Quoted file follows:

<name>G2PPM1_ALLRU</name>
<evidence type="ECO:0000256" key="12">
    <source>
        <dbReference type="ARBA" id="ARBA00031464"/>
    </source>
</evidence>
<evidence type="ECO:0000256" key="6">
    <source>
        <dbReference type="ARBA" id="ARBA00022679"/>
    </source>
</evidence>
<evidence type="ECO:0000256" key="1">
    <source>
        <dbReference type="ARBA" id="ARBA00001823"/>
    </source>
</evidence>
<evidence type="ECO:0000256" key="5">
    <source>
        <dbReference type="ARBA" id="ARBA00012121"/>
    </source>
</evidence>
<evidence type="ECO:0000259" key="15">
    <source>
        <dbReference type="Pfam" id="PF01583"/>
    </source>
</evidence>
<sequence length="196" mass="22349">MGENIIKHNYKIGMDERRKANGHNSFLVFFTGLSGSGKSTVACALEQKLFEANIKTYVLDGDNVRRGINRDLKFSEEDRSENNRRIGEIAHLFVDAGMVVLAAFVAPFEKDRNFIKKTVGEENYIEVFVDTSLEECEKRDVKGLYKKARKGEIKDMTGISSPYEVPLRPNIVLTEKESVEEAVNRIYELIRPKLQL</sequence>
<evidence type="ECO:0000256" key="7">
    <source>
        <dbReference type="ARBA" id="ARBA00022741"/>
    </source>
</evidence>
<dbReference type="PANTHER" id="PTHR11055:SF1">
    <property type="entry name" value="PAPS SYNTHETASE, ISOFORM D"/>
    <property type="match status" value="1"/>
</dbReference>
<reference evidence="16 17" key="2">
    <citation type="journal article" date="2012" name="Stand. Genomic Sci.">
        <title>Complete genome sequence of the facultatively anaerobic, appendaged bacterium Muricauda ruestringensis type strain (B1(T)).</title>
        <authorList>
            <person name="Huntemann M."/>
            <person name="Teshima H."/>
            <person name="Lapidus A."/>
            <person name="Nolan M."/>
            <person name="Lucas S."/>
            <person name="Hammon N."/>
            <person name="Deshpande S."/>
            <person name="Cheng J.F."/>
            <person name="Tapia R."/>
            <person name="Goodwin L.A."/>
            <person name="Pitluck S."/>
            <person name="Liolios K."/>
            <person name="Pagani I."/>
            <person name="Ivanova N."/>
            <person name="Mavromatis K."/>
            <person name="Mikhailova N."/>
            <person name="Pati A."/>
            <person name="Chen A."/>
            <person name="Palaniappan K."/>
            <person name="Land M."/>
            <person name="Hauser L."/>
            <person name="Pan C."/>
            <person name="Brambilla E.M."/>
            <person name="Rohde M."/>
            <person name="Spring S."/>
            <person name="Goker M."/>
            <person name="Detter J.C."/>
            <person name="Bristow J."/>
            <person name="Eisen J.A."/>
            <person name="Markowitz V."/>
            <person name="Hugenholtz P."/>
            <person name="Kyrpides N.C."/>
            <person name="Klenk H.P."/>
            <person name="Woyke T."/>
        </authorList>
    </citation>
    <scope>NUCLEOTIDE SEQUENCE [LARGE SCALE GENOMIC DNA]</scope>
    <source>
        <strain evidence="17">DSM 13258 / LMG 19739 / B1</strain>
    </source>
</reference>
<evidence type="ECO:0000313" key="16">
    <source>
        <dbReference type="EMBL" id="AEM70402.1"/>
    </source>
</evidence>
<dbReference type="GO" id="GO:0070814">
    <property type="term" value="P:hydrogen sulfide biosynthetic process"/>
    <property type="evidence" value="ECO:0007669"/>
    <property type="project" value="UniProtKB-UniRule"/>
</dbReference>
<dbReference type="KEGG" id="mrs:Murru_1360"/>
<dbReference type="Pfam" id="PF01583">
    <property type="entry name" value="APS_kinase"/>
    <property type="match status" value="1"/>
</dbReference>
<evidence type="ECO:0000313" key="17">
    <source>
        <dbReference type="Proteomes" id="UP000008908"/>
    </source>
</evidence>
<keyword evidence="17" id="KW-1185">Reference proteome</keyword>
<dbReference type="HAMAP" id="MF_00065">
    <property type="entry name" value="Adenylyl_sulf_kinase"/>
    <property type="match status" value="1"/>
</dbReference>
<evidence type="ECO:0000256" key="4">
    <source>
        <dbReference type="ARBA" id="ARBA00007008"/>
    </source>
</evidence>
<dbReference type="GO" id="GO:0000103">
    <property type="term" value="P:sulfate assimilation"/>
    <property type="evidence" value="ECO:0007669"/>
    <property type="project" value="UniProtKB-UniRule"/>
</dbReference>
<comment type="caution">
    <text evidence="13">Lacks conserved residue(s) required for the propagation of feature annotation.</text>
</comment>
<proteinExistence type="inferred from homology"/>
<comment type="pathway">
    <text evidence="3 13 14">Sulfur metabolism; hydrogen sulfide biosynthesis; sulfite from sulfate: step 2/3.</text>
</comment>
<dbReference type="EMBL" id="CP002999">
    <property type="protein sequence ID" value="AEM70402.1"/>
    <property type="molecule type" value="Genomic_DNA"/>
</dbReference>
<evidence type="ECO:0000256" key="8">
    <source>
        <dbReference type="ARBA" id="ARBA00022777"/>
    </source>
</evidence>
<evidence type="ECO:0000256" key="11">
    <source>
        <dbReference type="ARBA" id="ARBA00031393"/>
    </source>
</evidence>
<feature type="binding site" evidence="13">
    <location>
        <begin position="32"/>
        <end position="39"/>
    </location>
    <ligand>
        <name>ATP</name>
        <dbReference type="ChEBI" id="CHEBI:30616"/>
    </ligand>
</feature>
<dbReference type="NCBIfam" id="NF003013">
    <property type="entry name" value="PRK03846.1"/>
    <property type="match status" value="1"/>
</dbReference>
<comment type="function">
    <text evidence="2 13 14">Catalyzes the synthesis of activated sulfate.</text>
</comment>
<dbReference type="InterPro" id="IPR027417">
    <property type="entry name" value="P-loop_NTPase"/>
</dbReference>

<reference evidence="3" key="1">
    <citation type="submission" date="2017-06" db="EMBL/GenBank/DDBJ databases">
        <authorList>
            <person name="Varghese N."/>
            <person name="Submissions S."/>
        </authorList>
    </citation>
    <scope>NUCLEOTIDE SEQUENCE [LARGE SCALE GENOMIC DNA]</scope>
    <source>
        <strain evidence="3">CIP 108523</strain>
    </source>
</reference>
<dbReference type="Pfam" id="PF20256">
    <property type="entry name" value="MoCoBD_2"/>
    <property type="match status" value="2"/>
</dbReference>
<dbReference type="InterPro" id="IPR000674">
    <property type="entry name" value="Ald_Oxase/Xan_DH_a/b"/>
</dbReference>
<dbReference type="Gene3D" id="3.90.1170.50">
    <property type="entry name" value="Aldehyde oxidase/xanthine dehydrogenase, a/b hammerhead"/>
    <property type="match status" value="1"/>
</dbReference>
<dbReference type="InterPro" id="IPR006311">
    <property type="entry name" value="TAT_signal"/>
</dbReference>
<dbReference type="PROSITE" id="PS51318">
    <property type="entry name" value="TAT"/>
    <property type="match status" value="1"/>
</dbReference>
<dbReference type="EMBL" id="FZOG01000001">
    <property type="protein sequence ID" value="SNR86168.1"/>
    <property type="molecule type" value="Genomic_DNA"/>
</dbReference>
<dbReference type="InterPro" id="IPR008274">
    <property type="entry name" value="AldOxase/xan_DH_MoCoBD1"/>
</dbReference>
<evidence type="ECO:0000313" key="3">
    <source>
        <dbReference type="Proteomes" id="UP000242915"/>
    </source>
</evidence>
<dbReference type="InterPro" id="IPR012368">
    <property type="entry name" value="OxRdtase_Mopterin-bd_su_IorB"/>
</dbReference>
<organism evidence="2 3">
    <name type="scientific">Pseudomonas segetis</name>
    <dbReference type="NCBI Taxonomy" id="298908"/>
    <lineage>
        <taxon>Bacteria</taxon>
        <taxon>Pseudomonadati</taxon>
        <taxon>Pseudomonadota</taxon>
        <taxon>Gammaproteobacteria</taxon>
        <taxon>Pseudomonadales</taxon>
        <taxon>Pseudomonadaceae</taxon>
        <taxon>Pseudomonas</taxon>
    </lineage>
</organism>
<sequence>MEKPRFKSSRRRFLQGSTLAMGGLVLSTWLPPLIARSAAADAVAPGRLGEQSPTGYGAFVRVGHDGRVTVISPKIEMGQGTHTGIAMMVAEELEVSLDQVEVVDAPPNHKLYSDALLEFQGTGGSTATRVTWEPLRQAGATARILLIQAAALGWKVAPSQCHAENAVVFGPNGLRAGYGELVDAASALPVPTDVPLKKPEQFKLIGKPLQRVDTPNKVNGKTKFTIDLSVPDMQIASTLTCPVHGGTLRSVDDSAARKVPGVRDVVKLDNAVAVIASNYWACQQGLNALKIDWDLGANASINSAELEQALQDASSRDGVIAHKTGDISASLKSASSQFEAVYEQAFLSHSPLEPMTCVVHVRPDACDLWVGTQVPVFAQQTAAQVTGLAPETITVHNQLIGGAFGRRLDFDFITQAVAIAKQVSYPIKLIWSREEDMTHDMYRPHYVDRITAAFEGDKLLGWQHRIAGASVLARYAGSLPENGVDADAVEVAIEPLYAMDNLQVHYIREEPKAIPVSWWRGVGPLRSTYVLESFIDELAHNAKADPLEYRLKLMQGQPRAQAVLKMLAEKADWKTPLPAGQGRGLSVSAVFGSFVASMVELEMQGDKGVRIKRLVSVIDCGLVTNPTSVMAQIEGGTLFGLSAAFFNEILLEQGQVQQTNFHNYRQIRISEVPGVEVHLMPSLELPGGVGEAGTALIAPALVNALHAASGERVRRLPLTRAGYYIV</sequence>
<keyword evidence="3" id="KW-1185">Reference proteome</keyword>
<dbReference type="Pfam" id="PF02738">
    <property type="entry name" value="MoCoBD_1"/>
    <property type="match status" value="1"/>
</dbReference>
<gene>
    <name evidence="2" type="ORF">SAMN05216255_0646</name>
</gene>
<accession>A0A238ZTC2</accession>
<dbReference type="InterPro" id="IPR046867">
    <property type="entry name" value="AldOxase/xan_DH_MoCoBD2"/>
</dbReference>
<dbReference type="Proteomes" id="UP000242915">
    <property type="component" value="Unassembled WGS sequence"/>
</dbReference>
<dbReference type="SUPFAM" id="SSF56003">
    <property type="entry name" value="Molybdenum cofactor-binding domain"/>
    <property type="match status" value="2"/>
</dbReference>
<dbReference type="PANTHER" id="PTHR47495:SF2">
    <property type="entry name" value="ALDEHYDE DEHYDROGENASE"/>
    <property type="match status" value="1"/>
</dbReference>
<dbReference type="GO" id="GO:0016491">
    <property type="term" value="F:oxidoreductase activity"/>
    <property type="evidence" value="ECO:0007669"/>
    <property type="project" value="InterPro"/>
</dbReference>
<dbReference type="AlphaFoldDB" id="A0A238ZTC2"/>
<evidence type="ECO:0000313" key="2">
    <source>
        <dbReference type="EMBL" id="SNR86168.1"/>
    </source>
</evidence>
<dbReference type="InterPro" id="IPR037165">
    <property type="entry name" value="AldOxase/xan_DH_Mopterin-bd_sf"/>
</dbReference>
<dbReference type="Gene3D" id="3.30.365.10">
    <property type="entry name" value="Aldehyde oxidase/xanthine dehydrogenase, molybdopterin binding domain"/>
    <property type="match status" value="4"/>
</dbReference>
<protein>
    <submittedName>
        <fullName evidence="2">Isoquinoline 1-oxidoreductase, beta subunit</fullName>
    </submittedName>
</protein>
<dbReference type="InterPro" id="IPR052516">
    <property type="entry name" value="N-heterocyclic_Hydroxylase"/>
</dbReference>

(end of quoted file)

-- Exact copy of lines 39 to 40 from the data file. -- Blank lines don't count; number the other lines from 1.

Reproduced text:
        <title>Complete genome sequence of the facultatively anaerobic, appendaged bacterium Muricauda ruestringensis type strain (B1(T)).</title>
        <authorList>